Who has been the biggest influence on your vocation?
My parents (deceased), siblings, nephews and nieces, and all of my relatives. These have always formed a strong family support system and encouragement for me.
And there are two priests of the Apostles of Jesus who passionately love the gift of priestly vocation and are very happy and grateful that they are priests. When I talk with them, I notice that passion and the love for priesthood and the efforts they make to keep and protect the dignity and integrity of priesthood in their daily lives. . . .
How are you a different priest today than you were 25 years ago?
I now understand better that priesthood is a vocation, not a career. You must love it and sacrifice without any benefits. It is not something you do for a living but it is a sacred call to serve God and the church. The different work experiences, such as grade school and high school teacher, spiritual director in a seminary, assistant pastor and pastor, and hospital chaplain for the last 15 years have made me grow into a mature, responsible priest.
I was born and raised in Uganda, however, I have had an exposure to different peoples and cultures of different ethnic groups by working in countries such as Kenya and the United States since my priestly ordination. . . . This exposure has enriched me in many ways in a spirit of the enculturation of the Gospel and acculturation that is adapting to other cultures and acquiring knowledge and skills specific to that culture in order to preach the Gospel.
What has given you the most joy in your priesthood?
Celebrating the Holy Eucharist of the Mass for the people of God and other sacraments which nourish the faith and bring people closer to Jesus has given me the most joy in my priesthood. Also being part of the essential ministry of Jesus of healing the wounded, binding what is broken, and bringing home what has been lost, especially in a hospital setting for 15 years is the most joyful experience.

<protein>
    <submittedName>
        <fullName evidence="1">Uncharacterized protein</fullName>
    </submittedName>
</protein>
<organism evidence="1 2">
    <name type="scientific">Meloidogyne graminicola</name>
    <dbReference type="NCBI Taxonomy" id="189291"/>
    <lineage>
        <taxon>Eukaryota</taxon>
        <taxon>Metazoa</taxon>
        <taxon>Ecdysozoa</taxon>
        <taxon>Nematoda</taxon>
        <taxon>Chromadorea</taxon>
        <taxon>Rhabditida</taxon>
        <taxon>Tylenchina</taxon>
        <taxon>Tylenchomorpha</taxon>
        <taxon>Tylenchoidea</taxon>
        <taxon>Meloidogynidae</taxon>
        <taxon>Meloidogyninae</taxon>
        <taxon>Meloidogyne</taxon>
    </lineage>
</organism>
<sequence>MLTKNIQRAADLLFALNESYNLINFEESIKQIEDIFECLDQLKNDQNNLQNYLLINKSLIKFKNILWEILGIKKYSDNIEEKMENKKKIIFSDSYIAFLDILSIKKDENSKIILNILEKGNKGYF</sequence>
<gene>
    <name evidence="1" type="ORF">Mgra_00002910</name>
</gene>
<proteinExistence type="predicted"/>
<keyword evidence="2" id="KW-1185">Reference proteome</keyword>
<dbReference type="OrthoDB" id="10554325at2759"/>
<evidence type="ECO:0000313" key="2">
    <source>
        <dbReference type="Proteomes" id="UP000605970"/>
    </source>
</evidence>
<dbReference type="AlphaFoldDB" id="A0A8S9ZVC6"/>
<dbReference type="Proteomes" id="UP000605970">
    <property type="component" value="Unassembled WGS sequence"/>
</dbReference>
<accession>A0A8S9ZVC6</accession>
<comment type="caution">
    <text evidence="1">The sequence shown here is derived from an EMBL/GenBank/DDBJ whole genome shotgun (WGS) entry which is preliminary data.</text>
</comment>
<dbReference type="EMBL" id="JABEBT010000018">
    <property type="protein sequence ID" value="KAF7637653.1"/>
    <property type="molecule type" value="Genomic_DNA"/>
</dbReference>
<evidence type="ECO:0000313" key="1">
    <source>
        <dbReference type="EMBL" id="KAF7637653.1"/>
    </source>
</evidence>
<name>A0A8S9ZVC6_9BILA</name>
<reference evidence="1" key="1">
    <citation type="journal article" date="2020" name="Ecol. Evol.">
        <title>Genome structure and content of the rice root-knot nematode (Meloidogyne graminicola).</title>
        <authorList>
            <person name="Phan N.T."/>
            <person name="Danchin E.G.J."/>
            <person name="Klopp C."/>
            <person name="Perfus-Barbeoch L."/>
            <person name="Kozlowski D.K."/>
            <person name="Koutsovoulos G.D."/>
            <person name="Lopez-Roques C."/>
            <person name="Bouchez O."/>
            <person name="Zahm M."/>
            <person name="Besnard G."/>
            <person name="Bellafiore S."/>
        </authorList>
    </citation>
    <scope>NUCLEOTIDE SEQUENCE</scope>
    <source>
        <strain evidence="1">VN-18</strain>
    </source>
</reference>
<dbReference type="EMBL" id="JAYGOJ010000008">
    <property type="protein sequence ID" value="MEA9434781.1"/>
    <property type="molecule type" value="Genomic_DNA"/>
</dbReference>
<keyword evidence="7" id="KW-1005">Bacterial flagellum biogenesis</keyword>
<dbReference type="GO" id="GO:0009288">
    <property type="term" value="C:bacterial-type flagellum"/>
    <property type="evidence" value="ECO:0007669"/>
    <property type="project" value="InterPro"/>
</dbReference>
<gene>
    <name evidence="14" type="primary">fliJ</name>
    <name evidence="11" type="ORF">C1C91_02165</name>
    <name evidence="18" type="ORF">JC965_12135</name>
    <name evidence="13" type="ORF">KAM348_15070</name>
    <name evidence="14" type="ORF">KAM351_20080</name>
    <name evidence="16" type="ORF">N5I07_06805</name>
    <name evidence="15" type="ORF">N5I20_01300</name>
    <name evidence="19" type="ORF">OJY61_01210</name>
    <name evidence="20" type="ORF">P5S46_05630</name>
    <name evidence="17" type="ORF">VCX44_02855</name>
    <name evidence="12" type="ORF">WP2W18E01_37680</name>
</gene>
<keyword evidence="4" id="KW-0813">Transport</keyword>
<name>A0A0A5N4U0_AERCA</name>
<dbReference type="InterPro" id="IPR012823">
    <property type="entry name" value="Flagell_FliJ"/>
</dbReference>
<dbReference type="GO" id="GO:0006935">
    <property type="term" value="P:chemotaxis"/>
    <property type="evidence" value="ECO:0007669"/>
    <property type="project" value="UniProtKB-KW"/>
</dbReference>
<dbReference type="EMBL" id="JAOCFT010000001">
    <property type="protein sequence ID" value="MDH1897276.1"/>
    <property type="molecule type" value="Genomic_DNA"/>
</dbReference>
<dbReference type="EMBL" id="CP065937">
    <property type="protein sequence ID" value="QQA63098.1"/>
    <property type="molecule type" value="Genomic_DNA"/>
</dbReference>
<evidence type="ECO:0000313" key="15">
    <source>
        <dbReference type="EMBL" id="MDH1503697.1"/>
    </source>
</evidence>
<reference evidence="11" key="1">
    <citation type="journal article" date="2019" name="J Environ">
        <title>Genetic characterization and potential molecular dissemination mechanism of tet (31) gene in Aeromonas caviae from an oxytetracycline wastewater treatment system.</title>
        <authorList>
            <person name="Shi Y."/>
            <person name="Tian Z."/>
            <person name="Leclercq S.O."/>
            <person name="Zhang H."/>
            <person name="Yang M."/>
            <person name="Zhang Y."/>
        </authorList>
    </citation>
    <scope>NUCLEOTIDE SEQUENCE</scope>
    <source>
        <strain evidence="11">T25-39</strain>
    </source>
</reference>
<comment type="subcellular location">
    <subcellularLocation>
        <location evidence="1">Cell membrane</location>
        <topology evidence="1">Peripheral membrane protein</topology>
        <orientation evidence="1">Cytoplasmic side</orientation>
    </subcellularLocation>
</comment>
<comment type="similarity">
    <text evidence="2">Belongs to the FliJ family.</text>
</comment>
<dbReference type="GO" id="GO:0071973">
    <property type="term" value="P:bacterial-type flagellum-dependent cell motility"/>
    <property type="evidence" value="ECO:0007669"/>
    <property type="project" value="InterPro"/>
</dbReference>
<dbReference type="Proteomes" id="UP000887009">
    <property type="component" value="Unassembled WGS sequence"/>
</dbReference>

Feeling accepted for who I am and for what I am in all my working places and having priest-friends who are close have also given a lot of joy in my priesthood.
What have been the highlights of your various assignments?
My first assignment was in the minor seminary as a spiritual director and a teacher. . . . I was asked to teach Christian religious education in the junior and senior classes. By the time I left for another assignment, the students had already developed great interest in the CRE lessons and at the end-of-year national examinations, 18 out of 24 students in the senior class got a B+ grade. This was a big achievement, that I could impact the students to like the CRE lessons. . . .
Another highlight is in the hospital as a chaplain for the last 15 years. Being there as a Catholic priest for Catholic and non-Catholic patients who are dying, who are very critical, in the emergency room, and being there for the families at the bedside, bereaved families, has been the greatest apostolate of my 25 years of priesthood. I thank God every day for such a sacramental ministry in a hospital setting.
What Scripture passage sums up your ministry?
There are three Scripture passages that stand out for me: “How shall I make a return to the Lord for all the good he has done for me? The cup of salvation I will take up, and I will call upon the name of the Lord (Psalm 116:12); “The Almighty has done great things for me, and holy is his name (Luke 1:49); and “If you, O Lord, were to mark our guilt, Lord who would survive? But you, Lord, are full of mercy and forgiveness (Psalm 130:3).